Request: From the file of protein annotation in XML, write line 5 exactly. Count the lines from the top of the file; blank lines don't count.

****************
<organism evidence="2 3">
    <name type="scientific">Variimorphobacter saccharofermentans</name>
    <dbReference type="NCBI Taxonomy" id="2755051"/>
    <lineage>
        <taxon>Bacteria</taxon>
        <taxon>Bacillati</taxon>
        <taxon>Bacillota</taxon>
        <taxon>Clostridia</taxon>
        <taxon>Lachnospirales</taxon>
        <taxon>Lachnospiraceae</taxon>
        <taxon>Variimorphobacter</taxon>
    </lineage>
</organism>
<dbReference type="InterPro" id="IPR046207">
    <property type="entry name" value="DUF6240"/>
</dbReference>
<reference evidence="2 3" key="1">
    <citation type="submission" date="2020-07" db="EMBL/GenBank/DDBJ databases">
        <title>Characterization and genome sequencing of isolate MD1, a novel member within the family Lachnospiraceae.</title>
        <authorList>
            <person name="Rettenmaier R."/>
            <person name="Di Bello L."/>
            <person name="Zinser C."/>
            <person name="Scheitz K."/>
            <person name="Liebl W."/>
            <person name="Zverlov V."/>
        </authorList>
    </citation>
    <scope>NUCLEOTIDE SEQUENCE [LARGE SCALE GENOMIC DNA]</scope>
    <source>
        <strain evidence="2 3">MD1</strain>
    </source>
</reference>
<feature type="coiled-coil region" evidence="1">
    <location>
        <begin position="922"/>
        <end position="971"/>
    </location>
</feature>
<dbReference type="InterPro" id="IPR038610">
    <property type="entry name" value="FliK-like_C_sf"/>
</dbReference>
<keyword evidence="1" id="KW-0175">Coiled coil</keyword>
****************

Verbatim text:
        <taxon>Bacteria</taxon>